One local magazine points out that a handful of districts, including Eastover, Commonwealth, and the Arboretum, are well on their way to being “10-minute neighborhoods.”
Gold, railroads and civil rights progress
The tremendous housing market isn’t the city’s first gold rush. America’s first literal one started here in 1799; some locals still pan for gold in area streams. The city touts itself as a prime example of the “New South,” and played an early role in the Civil Rights movement.
Initially settled by the Catawba Native Americans, Charlotte is organized around the Nations Path, a major Native American trading route, rather than the North-South orientation of most colonial-era cities. (Its “uptown,” as a result, is named not for its placement, but rather for its elevation.)
The so-called Queen City was named for the wife of King George III before the Revolution, but it rose up against England even before the Declaration of Independence. One British general described it as “a hornet’s nest of rebellion,” and it still proudly bears the nickname “the hornet’s nest” (lending a name to its NBA team, the Hornets).
Its first boom was as a post-Civil War cotton processing center, and its second happened with the foundation of a major railroad in 1852, around the time that regional leaders started to talk of a “New South.”
Colleges were founded to serve the city, including the historically black Johnson C. Smith University, Queens College and Davidson College, later joined by UNC Charlotte. (With over 30 institutions of higher education in the city or within 50 miles, it is today one of the biggest school districts in the Southeast.) Its third growth spurt came with a military base during World War I.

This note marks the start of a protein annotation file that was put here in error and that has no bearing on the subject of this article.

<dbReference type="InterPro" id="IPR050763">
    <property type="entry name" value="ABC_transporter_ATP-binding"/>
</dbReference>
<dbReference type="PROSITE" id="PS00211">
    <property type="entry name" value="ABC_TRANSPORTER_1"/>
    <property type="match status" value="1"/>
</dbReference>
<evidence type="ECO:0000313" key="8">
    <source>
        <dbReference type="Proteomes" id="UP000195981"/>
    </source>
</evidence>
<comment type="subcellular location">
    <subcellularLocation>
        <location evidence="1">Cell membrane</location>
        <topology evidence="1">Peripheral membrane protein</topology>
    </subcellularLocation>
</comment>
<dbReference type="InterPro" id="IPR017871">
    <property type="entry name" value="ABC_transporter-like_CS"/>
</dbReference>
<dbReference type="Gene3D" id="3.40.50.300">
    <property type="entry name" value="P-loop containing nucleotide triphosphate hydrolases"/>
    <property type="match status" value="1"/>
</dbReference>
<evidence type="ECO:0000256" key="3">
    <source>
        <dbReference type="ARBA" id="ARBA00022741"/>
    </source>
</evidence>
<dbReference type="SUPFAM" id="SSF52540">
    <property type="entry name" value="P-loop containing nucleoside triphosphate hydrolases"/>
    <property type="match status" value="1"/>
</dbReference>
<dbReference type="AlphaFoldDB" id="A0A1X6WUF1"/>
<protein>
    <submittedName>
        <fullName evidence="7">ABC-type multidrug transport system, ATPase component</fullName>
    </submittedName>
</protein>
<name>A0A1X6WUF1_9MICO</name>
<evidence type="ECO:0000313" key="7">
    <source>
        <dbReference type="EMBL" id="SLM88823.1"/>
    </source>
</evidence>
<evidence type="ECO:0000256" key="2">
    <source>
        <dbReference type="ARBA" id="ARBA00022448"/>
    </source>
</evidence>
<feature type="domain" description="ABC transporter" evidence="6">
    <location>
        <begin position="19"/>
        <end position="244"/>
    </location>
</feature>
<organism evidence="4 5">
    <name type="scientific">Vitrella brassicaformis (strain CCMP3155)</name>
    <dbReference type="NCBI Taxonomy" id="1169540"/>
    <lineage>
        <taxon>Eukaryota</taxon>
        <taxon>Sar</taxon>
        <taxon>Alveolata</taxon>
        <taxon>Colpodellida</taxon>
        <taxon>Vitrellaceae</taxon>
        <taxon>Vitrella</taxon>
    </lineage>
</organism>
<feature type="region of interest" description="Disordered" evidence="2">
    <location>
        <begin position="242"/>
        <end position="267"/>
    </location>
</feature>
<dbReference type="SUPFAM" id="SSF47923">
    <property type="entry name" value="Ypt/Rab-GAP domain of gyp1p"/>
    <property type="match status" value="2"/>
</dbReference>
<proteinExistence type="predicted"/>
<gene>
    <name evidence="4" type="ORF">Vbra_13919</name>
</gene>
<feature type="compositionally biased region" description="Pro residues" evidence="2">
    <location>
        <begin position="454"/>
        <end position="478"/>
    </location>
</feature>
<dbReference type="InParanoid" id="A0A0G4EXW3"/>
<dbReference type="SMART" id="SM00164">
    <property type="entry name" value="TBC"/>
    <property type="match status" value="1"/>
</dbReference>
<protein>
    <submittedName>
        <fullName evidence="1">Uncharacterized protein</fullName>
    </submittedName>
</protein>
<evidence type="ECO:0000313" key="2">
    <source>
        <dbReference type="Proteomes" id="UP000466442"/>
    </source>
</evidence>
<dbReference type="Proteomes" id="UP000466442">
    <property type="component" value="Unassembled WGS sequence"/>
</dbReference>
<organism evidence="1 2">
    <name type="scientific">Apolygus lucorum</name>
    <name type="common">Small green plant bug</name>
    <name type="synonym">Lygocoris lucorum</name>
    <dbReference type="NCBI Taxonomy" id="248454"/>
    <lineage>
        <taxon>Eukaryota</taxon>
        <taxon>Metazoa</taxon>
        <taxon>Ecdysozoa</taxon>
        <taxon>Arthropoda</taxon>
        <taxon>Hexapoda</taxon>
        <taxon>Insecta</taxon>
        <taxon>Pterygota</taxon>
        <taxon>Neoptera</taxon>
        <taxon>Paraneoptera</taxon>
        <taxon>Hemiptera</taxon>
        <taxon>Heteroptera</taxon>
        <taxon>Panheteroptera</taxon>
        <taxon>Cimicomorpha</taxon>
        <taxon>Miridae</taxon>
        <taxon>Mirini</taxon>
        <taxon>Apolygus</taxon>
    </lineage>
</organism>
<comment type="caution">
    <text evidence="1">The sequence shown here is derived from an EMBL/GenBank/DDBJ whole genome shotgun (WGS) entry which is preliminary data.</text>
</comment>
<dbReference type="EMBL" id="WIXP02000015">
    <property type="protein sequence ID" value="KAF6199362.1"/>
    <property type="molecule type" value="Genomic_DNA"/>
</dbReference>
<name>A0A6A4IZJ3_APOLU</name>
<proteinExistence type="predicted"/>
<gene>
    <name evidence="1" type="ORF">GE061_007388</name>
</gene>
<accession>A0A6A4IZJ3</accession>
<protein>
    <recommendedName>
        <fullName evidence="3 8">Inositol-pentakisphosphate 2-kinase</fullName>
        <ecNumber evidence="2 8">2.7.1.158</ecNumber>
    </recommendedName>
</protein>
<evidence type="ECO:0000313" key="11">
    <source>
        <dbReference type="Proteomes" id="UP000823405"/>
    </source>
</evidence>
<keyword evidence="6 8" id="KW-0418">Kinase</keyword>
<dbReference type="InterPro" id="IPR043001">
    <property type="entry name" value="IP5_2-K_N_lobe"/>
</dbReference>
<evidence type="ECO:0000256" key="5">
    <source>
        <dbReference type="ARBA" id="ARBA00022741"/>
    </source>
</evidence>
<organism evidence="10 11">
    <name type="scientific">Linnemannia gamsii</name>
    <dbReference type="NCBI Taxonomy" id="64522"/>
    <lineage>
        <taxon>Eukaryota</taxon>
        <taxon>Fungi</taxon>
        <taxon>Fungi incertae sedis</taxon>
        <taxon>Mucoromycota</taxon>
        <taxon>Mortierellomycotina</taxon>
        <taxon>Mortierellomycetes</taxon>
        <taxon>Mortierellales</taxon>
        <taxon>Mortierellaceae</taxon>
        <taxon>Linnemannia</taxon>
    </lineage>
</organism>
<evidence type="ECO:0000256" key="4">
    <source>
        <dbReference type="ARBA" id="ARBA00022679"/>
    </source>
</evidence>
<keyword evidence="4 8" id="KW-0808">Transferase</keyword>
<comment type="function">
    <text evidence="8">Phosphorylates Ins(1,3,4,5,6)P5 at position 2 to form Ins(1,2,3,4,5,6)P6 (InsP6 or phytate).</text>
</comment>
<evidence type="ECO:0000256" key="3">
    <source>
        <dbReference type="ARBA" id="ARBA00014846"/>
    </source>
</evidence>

In contrast with North Carolina’s history as a Confederate state in the Civil War, in the 1960s Charlotte was the site of the one of the largest sit-ins in the South, organized by Smith University students. In 1963 — a year before the 1964 Civil Rights Act was passed — the mayor welcomed demands for integration while other cities were responding with fire hoses and police dogs.
A banking center, and home to a diverse population
Charlotte’s role as a financial center dates back to the 1970s. In the 1990s, Bank of America became the first coast-to-coast bank when a local financier bought it and moved to the Queen City, making it second only to New York as a banking town, a ranking it has maintained ever since.
A major Latino influx started in the 1990s, diversifying Charlotte along with smaller communities of Vietnamese, Chinese, Italians and others. In the decade starting in 2004, the metro area was the fastest-growing in the U.S., hitting a million residents.
With a population of about 2.66 million, the Charlotte metropolitan area is now the 23rd-most-populous in the U.S. For recreation, those millions enjoy North and South Carolina’s sandy beaches and the nearby Smoky Mountains. The city’s sports offerings include NASCAR races on the organization’s longest track as well as the NFL’s Carolina Panthers (along with the NBA’s Hornets).
Cultural offerings range from the NASCAR Hall of Fame to the Bechtler Museum of Modern Art, housed in a building designed by postmodern star Mario Botta and—an unusual one—the Museum of the Alphabet, studying thousands of years’ worth of writing systems.
Charlotte’s relatively affordability, along with its high quality of life, and its broad and hardy economic base, create a solid foundation for a healthy housing market, so expectations are that it will continue to entice residents, and investors who will cater to them.